19th June 2015
In 1872 North Fambridge was described as;
A parish in Maldon district, Essex; on the river Crouch, at a ferry to South Fambridge 61/2 miles S of Maldon. r. station. Post town, Latchingdon, under Maldon. Acres, 1,248. Real Property £1,577. Pop. 191. Houses, 34. The name Fambridge is thought to be a corruption of Foambridge, and to have been derived from a bridge which anciently stood here, and raised foam in the current. The property is much subdivided. The living is a rectory in the diocese of Rochester. Value £283. Patron, the Lord Chancellor. The church is old but good.
I too would like to be described as ‘old but good’, although I might have left it too late, at least for the latter attribute.
There is a line of weatherboard cottages on the road that leads to the ferry. One is unoccupied, boarded-up, the garden barricaded with mesh anti-climb security fencing panels. It’s hard to say how old the cottages are. In fact it’s generally quite hard to place the age of weatherboard; a few years without paint and receiving a salt-water wind in regular doses and it could easily pass for 200 years old, even if it was built in 1990. Looking into the wind past a lonely and enigmatic hut, weatherboard again, standing scruffily sentinel a couple of hundred yards down river, the marshes sweep west towards Hullbridge and Battlesbridge. Under this grey sky, it is easy to impose a Dickensian ambience upon the scene. Inconveniently for such a fantasy, South Woodham Ferrers sits out of sight just around the next bend of the river.
From the Rochford district community archive;
There was a ferry crossing over the river Crouch at South Fambridge from ancient times. It was used by the monks coming to and from Canterbury but earlier than that there were two bridges, one to a small island in the middle of the river and the other from the island to the far bank. The island and bridges were eventually washed away and replaced by the ferry, a small rowing boat.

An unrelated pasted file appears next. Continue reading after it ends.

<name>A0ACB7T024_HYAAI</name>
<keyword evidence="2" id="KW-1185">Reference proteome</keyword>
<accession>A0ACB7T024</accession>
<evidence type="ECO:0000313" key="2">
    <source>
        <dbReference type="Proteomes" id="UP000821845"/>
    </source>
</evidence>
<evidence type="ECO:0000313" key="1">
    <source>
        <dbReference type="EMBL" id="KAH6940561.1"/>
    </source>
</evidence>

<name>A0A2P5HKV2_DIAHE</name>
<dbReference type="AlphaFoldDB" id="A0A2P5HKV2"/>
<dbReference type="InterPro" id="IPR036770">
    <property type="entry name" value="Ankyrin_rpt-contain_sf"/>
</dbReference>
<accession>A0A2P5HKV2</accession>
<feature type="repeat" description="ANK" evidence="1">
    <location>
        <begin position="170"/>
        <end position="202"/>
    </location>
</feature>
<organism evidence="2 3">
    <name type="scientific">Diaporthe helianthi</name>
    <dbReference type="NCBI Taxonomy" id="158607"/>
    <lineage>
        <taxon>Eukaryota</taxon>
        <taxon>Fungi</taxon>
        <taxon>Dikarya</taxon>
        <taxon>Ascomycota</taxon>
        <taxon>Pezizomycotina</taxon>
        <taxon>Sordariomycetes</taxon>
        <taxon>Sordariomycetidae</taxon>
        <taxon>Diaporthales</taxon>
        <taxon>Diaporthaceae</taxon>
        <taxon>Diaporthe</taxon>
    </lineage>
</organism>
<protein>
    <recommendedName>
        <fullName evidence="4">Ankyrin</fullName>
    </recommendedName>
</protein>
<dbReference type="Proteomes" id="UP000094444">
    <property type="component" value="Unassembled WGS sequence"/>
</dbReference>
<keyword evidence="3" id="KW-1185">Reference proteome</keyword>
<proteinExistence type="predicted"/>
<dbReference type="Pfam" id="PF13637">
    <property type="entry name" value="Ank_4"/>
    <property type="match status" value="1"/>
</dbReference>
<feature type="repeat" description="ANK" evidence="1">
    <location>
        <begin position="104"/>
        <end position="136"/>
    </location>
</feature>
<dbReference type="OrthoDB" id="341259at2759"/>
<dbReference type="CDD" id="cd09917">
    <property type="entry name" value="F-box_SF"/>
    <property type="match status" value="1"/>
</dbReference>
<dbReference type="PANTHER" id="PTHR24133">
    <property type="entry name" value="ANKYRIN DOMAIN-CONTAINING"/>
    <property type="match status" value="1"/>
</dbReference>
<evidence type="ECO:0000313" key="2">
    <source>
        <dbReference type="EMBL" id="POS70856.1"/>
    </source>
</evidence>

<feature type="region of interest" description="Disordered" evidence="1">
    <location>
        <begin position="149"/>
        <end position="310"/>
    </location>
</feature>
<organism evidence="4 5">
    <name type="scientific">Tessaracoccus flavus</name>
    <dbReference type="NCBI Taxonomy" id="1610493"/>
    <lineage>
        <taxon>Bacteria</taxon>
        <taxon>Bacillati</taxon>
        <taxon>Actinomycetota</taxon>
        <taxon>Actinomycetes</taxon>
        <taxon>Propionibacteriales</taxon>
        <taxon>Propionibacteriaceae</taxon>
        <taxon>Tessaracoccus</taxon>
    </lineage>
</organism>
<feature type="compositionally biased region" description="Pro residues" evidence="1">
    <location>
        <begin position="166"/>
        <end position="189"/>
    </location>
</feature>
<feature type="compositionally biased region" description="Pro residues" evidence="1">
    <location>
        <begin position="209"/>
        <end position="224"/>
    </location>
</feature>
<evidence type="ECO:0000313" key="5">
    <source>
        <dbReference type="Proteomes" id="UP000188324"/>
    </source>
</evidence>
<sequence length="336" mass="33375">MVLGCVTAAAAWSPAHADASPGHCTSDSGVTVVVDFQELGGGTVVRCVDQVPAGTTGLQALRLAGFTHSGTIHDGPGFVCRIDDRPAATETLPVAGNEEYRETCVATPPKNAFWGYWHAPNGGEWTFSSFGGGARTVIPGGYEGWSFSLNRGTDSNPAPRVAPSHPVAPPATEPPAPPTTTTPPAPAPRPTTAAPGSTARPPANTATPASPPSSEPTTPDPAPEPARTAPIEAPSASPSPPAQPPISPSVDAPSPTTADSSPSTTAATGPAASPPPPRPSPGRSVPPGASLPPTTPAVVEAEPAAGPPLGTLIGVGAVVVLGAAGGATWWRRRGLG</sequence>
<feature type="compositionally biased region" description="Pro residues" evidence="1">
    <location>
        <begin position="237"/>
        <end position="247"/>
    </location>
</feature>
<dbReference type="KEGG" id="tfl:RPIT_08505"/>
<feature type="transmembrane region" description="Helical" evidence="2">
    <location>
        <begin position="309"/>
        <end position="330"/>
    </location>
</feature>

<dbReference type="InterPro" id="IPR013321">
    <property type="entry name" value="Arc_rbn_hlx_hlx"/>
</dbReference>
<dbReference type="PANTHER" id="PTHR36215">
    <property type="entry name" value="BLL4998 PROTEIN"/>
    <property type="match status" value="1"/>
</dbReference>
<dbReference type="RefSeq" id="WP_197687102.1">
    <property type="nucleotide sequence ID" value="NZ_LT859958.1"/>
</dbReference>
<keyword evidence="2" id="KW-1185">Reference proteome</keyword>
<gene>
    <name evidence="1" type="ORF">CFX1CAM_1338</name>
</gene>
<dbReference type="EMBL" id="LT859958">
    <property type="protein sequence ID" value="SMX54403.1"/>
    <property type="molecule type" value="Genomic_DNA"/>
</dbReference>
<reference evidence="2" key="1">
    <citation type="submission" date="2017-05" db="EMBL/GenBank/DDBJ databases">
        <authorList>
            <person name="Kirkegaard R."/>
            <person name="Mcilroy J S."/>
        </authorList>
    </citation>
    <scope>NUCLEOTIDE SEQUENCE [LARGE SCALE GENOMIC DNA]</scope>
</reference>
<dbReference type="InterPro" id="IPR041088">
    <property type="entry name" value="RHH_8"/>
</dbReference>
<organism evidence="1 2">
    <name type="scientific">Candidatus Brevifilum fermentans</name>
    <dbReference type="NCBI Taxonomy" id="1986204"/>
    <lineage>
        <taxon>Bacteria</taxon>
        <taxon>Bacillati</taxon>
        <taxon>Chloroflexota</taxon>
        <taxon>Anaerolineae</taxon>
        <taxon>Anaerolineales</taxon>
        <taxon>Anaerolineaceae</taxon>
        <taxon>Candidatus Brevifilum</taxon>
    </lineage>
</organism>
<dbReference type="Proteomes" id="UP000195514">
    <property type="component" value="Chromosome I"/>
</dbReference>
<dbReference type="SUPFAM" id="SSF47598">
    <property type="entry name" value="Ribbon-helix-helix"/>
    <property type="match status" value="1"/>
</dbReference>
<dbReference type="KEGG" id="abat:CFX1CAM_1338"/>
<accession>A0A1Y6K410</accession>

In the 1930s there were elaborate plans to build a bridge but these came to nothing. However, not before the large and imposing Anchor hotel had been built in anticipation of the trade to be generated by the new bridge.
Unfortunately, the Anchor hotel was closed some years ago as it was too isolated and no longer viable.
Fambridge marina seems to have a relaxed attitude towards facts and figures, which I find refreshing.
Secret Informant and myself turn in the direction of Burnham following the vale of the Crouch towards the sea. A couple of small dinghies are heading the same way making slow progress against the incoming tide, despite having a stiff breeze behind them. Trains run the Wickford – Southminster line every half-hour or so, but other than that, once beyond the dog-walking orbit of Fambridge, the riverbank is deserted. From the other side of the river, Canewdon church regards us sombrely from its meagre eminence atop Beacon Hill.
Coming out of the Blue House Farm nature reserve, we are perplexed by an eccentric pattern of cereal crop planting. asymmetrical blocks of ripening corn stand in a field that is otherwise barren, as if a careless farmer had mixed the additives when using the crop sprayer and applied herbicide instead of fertiliser.
We are walking beside the River Crouch, along Longpole Reach. As we approach Bridgemarsh Island, the riverbank swings northward along Bridgemarsh Creek, the main body of the river flowing on the other side of the island. A vineyard lies along the top of the rise in the ground to the north. Althorne appears ahead of us, a cluster of boats and chalets. White’s directory of Essex, 1848 describes Althorne as ‘a pleasant village’ containing ‘418 souls.’ At the time of the Doomsday book, it was part-owned by the Earl of Boulogne. Nowadays, the population is over a thousand. Still tiny, still remote.
There aren’t many souls in evidence as we walk. Notices abjure us to remain on the sea wall and cctv cameras reinforce the message. Althorne comes in two parts. We are walking around the lower, marshside part of the village, the main settlement lying on top of the hill on the other side of the station. When places are as quiet as this, you have to read them as best you can. We note a refreshingly relaxed attitude towards the ownership of Land Rovers.
Leaving Althorne we are walking beside Cliff Reach. This puzzles us. The Essex coast is not noted for its cliffs. However, stopping to look at the map, there is, sure enough, a point where the contour lines converge on the river bank at a mighty 15 metres, and this is designated ‘The Cliff’. I needn’t have bothered with the map, we can see it ahead of us, but I wouldn’t have thought to call it ‘The Cliff’. Mind you, I have been walking the south Devon coast recently and that might have distorted my judgement. We labour up the lower and upper slopes of The Cliff and from the crest, looking west, Essex stretches flatly in the direction from which we have travelled. We can see perhaps – who knows – as far as Billericay? Even Warley? To the south, the glamorous skyline of the Southend Megapolis exudes all manner of promise. We make the hazardous descent down the east face of The Cliff and head towards Creeksea.
Through Creeksea, a cargo ship being unloaded across the water at the Baltic Wharf on Wallasea Island. Around the Burnham marina and into the bustling centre of the town.